World History: Journey Across Time

Chapter 1: The First Civilizations

Chapter Overviews

Historians tell us that history began about 5,500 years ago when people first began to write. The period before this, or prehistory, is called the Stone Age. Archaeologists have studied artifacts and fossils to learn more about the people from this earlier period. The Paleolithic, or Old Stone Age, people were nomads who adapted to their environment. They were the first people to use tools, technology, and fire for survival. The farming revolution occurred during the Neolithic Age, or New Stone Age, when people learned to domesticate animals and plants. These early farmers settled villages in Europe, India, Egypt, China, and Mexico.

Civilization in Mesopotamia arose on a flat plain bordered by the Tigris and Euphrates Rivers. Farmers developed methods of irrigation, which allowed more than enough crops to support the population. City-states developed in the region of Mesopotamia known as Sumer. Around 2340 B.C., the Akkadian king Sargon conquered all of Mesopotamia and created the world's first empire. Power in the region continued to switch hands as Babylonian king Hammurabi took control and established the Babylonian Empire. He is best known for his code of laws.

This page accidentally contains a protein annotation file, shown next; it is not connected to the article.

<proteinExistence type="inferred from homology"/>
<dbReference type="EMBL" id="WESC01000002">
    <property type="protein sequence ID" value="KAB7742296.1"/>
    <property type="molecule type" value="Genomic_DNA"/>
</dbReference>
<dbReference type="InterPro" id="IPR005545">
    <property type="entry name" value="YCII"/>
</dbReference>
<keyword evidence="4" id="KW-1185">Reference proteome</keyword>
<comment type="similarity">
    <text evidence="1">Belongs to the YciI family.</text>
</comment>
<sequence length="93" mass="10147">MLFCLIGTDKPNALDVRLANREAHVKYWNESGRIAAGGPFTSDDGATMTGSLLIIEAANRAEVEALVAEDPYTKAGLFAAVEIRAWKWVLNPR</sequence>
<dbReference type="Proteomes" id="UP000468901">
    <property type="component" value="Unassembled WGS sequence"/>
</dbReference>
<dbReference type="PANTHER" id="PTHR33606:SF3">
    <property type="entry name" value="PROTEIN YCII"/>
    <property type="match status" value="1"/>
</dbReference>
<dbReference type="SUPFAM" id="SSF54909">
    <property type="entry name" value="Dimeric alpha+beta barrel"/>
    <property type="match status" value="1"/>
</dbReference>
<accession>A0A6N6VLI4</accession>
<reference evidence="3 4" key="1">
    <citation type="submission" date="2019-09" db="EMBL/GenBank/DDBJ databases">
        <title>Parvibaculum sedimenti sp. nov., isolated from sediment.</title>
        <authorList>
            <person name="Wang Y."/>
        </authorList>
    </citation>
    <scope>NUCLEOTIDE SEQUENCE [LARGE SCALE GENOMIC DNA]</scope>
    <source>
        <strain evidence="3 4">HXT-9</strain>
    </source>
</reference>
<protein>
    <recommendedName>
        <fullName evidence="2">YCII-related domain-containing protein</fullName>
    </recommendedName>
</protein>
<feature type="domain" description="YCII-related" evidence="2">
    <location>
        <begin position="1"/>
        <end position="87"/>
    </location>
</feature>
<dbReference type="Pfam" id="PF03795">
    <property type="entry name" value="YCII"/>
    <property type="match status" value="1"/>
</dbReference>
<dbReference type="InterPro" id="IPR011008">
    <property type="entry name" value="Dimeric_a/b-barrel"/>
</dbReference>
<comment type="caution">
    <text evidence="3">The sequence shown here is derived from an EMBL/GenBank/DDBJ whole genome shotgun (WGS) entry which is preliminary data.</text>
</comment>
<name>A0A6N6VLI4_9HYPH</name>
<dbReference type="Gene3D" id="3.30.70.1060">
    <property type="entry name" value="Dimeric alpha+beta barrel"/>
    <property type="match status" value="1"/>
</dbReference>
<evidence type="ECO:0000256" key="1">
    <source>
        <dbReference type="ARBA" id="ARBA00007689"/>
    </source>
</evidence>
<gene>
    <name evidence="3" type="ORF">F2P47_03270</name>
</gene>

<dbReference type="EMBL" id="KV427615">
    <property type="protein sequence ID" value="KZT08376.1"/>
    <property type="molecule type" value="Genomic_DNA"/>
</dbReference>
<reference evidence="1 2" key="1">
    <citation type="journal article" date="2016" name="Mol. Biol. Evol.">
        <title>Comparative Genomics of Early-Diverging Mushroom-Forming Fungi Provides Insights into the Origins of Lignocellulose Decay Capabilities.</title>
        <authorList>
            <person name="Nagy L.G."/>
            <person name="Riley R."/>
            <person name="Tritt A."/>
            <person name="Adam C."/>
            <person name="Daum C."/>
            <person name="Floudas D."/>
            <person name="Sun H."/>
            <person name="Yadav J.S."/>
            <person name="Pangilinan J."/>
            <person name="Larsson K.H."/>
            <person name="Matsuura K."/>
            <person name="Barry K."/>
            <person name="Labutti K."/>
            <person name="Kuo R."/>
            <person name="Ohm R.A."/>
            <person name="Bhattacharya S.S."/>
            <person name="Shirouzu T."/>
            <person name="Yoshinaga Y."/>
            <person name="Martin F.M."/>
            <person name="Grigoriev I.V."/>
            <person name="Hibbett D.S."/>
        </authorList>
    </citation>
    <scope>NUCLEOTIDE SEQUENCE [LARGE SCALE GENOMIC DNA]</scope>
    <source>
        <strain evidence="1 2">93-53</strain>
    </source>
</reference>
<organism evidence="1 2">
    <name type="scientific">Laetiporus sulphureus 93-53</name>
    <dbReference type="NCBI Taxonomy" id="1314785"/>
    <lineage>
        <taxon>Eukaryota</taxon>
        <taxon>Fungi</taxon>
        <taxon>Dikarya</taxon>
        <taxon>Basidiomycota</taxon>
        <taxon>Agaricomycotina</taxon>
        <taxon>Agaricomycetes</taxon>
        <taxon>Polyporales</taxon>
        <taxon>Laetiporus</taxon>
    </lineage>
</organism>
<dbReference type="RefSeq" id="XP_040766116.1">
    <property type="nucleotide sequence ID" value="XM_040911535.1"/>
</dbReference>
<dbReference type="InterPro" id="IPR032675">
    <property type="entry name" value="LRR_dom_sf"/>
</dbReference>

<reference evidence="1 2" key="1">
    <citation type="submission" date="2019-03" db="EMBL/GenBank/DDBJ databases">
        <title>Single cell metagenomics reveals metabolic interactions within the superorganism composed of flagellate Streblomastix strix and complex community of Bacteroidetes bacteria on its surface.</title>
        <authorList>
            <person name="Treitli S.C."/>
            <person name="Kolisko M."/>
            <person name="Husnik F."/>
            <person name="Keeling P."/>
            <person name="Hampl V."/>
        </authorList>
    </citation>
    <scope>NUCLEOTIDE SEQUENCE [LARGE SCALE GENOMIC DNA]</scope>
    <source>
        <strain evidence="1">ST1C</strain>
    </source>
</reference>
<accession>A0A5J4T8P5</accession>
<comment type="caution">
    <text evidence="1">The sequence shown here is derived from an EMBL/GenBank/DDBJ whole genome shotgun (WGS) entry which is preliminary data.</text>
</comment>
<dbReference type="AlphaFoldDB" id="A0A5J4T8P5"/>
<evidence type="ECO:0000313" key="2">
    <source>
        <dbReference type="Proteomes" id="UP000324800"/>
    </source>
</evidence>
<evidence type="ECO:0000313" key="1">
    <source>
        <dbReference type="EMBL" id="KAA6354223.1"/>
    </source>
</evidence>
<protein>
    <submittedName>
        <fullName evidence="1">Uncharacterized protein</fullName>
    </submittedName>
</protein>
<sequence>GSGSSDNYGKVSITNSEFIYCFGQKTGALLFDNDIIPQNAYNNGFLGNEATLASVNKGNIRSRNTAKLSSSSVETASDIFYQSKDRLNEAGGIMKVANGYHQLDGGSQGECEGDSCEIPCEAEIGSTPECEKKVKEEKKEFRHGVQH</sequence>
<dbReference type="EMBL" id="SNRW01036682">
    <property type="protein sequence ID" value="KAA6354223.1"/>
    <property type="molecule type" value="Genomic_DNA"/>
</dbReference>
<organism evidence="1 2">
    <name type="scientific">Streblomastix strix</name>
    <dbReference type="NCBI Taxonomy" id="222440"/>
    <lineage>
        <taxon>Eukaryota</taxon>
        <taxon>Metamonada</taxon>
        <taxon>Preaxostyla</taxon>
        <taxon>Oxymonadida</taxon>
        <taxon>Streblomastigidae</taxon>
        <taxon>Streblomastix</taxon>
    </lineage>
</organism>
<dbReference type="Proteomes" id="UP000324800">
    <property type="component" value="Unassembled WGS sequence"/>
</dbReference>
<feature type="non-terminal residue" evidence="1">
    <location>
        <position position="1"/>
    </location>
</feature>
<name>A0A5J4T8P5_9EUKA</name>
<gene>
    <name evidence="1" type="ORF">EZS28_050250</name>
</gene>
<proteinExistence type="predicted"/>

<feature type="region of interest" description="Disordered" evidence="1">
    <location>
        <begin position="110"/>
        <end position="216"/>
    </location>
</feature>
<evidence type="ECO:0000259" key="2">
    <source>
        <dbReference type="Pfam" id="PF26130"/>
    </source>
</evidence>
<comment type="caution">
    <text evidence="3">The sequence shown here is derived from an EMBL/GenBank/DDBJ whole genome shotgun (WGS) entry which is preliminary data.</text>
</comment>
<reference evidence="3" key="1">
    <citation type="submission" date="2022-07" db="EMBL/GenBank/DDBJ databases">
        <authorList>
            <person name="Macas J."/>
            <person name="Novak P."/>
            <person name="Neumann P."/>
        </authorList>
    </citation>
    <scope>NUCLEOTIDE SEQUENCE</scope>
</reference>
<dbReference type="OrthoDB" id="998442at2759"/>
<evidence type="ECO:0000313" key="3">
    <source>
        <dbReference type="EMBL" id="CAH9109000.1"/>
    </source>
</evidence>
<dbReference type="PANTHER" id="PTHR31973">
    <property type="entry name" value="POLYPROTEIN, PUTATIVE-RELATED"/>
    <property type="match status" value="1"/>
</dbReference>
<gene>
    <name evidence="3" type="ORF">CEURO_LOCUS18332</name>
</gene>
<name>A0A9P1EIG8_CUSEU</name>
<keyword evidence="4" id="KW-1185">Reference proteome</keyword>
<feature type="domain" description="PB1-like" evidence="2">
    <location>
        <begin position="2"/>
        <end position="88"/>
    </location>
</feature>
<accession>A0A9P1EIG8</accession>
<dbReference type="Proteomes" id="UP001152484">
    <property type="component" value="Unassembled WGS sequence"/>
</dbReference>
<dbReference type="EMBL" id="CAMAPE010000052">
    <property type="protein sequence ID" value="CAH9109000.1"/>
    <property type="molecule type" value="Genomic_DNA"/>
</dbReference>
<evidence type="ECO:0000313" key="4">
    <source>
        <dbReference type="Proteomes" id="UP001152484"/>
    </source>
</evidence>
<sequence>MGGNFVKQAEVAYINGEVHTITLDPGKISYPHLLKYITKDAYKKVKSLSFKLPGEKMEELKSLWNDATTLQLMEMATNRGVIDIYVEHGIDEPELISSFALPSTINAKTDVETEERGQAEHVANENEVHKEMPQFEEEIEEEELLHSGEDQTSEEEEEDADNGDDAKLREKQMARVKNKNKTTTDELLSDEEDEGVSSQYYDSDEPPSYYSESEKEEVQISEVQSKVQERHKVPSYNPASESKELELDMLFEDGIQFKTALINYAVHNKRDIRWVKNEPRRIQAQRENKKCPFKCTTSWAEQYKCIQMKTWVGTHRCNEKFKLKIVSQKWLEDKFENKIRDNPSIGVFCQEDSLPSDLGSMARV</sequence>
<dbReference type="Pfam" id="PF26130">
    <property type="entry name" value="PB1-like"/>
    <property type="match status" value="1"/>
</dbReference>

About 1,000 years after Hammurabi's rule, Assyria's military power and well-organized government helped it establish a new empire in Mesopotamia. Despite their strong government, rebellions against the Assyrians led to fighting. The Chaldeans seized the opportunity to rebel and captured Nineveh, the capital, in 612 B.C.

Under the rule of King Nebuchadnezzar, the Chaldeans controlled Mesopotamia for more than 40 years. They rebuilt the city of Babylon, and it became the world's largest and richest city. Much like the ones before it, the Chaldean Empire weakened under the strain of its conquered peoples. The Persians conquered Mesopotamia in 539 B.C.

Glencoe Online Learning CenterSocial Studies HomeProduct InfoSite MapContact Us

The McGraw-Hill CompaniesGlencoe